A very special place for Pinot noir
Here is some information that was prepared by Central Otago Pinot Noir Limited.
Central Otago is the southern-most grape-growing region in the world located at latitude 45º south (similar to both Oregon’s Willamette Valley, U.S.A., and Bordeaux in France). The first wine-grapes were planted in Central Otago in 1864. Despite the district’s potential as a wine growing area being recognised by French and Australian viticulturists from the 1860’s onwards, wine-grapes were not commercially grown again in Central Otago for more than a century. Modern day wine growing began in 1972 and shortly followed in 1975 with experimental plantings at Rippon Vineyard, Lake Wanaka. The first commercial release of a Pinot Noir from Central Otago, the regions flagship variety, was the 1987 vintage from pioneer Alan Brady at the Gibbston Valley winery.
OUR RECIPE FOR GREAT PINOT NOIR
This could be a pretty long debate, but it seems to us that there are a small number of key requirements for keeping Pinot Noir happy:
A narrow range of heat summation
GDD’s (Growing Degree Days) are measured in a few different ways so numbers are hard to compare, but the way we do it, 850 – 1100 in the growing season seems to be the sweet spot for Pinot Noir. In latitude, that generally means being at about 45-47º North or 44-45º South, (the Antarctic mass makes the Southern Hemisphere a touch cooler, so the band is a little farther North there).
Large diurnal shifts
A significant variation between maximum and minimum temperatures each day. Hot days, (but not too far above 30ºC), and cool nights, develop flavour complexity. That means being a continental rather than a maritime climate, but not so far from the sea that the frosts become untenable.
A long, cool, dry autumn
Hang time seems to really improve Pinot Noir. A micro climate that gets the fruit nearly ripe, then cools off and lets it hang for a while seems to add depth to the wine. But Pinot Noir is very susceptible to Botrytis, so low humidity and low rainfall in the autumn is a big plus.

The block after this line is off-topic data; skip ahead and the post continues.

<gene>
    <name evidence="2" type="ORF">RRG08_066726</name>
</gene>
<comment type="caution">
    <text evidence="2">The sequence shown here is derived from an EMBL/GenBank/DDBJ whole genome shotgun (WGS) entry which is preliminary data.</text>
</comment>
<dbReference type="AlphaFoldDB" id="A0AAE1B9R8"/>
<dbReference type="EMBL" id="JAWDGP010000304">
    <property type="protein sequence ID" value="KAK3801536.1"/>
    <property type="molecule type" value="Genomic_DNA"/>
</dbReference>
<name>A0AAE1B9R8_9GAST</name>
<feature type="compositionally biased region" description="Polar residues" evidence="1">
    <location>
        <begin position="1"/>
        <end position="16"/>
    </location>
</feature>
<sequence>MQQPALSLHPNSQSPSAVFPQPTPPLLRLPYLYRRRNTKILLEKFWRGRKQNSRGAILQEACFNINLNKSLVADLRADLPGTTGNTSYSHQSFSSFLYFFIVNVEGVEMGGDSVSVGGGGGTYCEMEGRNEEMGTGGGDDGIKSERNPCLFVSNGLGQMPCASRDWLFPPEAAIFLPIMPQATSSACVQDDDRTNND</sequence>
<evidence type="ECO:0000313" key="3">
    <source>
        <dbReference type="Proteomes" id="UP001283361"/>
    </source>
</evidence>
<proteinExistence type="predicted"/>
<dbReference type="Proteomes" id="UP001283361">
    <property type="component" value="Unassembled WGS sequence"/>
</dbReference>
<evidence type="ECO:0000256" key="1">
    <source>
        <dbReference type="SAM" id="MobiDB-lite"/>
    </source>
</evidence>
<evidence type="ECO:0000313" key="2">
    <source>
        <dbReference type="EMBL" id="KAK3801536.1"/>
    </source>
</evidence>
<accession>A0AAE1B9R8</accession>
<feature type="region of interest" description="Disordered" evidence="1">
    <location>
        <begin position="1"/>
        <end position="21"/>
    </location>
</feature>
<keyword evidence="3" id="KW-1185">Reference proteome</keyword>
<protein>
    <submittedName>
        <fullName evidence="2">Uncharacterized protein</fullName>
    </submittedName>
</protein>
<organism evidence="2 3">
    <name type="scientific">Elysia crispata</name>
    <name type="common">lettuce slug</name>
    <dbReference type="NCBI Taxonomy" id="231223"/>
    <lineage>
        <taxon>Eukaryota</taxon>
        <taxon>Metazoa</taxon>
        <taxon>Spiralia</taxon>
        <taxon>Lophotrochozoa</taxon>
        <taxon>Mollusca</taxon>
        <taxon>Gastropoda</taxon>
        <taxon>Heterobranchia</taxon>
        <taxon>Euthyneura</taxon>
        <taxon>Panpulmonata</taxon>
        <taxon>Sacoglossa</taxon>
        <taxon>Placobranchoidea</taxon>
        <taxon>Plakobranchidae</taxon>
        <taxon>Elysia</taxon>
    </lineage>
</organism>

A heavy but draining soil
In Burgundy, the combinations of Clay and Limestone achieve this. We have heavy Loess soils interspersed with gravels. Either way, the roots have heavy soil with good minerality and low organic matter, but don’t get waterlogged.
It might seem surprising that given such a short list, there aren’t a lot more places which fit this recipe for Pinot Noir viticulture. But a quick look at the world map shows why.
To get the diurnal shifts you need to be inland from the coast, (though the Californians get them through coastal fogs) but if you are too far in from the windward coast, the shifts get too great and frosts in Spring and Autumn get too dangerous. In the Northern Hemisphere there are only 2 continental masses: go inland on each, following the prevailing winds, from 45-47 degrees, moving eastward until the climate gets continental and you arrive at The Williamette Valley in the USA and Burgundy in Europe.
Try the same exercise in the Southern hemisphere and there are similarly only 2 land masses, one is Patagonia, where it is too windy to grow grapes. The other is Central Otago.
A CLEAN ENVIRONMENT
“If I were a grape, this is where I’d want to grow up”
photo credit ©Allan Johnston 2008
45 North and 45 South are very different worlds. In the temperate zones, global winds flow West to East round the planet. In the North that journey takes them through heavily populated and industrialised regions. In the South, there is only Central Otago and Patagonia. While well over 100 million people live between 44º and 46º North, there are less than 400,000 living in the Southern strip. This reflects in a lack of pollution and disease pressure – there is no vineyard in Central Otago within 200 kms of a traffic light!
We believe the natural health of our vines is a reflection of our isolation. It may be a bit quiet in the evening, but the grapes don’t mind that!
The word is out and many now know the one word to describe wines from Central Otago is “Stunning”. In the not distant future, followers of Central Otago will come to know a wine from Bannock Burn is different from Lowburn is different from Gibbston Valley is different from Bendigo. Just as other great wine regions of the world, Central Otago is small but the wines from the sub-appellations all carry their own story. This is also true for the wines crafted from single vineyard sites to those that show the winemakers blending skills.
Finding these wines can be a treasure hunt. When you do you can rest assured that you have a great bottle of wine in your hand. Just take a few bottles home and share some with friends. Stash a few for future enjoyment. You will be delighted for many years. How long is still to be discovered, only by putting a few away now, will you be able to participate in the future of this great region.
Read the back label – see who the importer is – they will mostly likely have other gems from New Zealand’s diverse wine regions. The wine shops and restaurants that have these wines available should be high on your list for enjoying wines from around the world. They are gems too.
There is a great book called Vineyards on the Edge the story of Central Otago Wine. Google it and share it with a friend. Dave Cull the author will appreciate it.
PS: Don’t forget to check out the white wines too. Chardonnay, Pinot Gris, Riesling, Sauvignon Blanc are all equally impressive.